Nebraska DHHS halts proposed child care changes
LINCOLN, Neb. (WOWT) - The Nebraska Department of Health and Human Services on Wednesday said it would suspend proposed changes that would limit the size of licensed daycares.
Many Omaha daycares were upset by the more than 250-page DHHS proposal when it came to light last month, telling 6 News they were blindsided by the rules change and that it would force families who secured their child care services to pay more.
Days later, Gov. Pete Ricketts said that because of those concerns, the state would take another look at those proposed changes.
At the informational meeting last week, many of them told 6 News they had been scrambling to find answers for themselves and struggled to pass along information to their concerned families, some noting their families had alerted them to the changes and creating a situation they called “super embarrassing.”
DHHS on Wednesday cited public comment at its public hearings and forums directly ahead of its decision to delay implementing the changes. No timeline was specifically noted about when they might revisit putting any changes in place, but the release hinted that months would pass before then.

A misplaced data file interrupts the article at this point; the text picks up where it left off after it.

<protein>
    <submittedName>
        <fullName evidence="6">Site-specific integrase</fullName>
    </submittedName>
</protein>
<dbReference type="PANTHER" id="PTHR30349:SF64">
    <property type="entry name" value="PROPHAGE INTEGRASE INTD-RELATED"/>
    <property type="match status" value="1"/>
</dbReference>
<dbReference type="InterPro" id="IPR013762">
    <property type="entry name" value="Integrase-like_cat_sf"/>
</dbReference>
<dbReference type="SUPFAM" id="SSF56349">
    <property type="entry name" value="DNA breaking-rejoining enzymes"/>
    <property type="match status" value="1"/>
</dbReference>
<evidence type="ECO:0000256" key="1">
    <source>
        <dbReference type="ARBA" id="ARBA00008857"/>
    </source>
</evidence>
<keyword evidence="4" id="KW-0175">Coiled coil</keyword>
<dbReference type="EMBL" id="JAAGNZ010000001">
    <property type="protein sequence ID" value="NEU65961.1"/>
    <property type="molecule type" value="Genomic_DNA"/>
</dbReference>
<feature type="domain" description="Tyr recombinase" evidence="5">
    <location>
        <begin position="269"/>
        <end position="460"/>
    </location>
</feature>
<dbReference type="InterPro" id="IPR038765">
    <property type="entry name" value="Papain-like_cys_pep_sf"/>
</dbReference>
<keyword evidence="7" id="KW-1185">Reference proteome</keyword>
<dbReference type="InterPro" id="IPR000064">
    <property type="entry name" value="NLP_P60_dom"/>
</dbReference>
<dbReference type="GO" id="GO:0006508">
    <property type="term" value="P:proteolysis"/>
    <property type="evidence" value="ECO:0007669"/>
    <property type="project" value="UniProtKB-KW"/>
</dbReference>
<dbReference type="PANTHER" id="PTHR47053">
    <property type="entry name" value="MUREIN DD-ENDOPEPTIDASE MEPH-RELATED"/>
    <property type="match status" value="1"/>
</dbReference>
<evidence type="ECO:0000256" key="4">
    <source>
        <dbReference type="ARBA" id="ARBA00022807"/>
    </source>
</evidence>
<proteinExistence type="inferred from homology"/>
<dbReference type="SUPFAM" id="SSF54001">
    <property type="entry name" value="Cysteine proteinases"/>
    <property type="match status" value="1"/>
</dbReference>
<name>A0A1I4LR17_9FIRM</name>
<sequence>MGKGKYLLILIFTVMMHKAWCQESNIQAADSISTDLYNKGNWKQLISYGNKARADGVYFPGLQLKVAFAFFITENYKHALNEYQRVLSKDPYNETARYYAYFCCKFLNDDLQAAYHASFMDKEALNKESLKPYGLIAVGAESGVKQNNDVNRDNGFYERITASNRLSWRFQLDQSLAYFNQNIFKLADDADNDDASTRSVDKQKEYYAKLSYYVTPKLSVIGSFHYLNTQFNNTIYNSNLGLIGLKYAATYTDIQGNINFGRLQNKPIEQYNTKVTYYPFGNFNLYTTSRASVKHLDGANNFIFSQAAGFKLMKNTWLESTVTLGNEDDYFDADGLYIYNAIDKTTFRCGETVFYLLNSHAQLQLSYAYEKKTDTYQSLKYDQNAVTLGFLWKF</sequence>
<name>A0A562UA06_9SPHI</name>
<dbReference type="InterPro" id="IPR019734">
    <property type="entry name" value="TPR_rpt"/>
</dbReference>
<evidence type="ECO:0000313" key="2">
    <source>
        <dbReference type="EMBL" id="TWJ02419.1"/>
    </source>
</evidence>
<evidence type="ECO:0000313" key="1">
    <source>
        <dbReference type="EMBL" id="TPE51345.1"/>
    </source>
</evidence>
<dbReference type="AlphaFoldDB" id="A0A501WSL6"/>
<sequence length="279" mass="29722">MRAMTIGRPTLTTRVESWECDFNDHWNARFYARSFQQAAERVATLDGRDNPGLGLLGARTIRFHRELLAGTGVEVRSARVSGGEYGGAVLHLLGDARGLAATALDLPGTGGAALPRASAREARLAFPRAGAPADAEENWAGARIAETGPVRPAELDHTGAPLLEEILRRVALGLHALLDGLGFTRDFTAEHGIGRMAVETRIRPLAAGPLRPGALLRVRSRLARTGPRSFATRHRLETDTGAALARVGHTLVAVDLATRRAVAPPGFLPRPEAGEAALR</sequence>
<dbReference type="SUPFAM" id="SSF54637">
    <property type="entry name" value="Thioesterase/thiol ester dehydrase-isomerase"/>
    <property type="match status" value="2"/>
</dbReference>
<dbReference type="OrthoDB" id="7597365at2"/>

“In the coming months, DHHS will continue to evolve in its understanding of the impact of the pandemic on child care providers and child care availability, capacity and access,” the release states. “DHHS will partner with child care providers to continue to chart our path forward. This will allow DHHS the opportunity to have greater dialogue with the provider community as we work collaboratively to ultimately ensure a collective approach towards a best in class model.
No further details were provided on partnerships or any future public meetings were provided.
“We value child care providers, the children in their care, and those who entrust their children to them,” Nebraska DHHS CEO Dannette R. Smith said in the release. “We appreciate this opportunity to strengthen and enhance our child care system here in Nebraska and look forward to improving our systems and developing innovative solutions, especially because of all we experienced and learned in the wake of the COVID-19 pandemic.”
Reporters John Chapman and Lauren Melendez contributed to this report.
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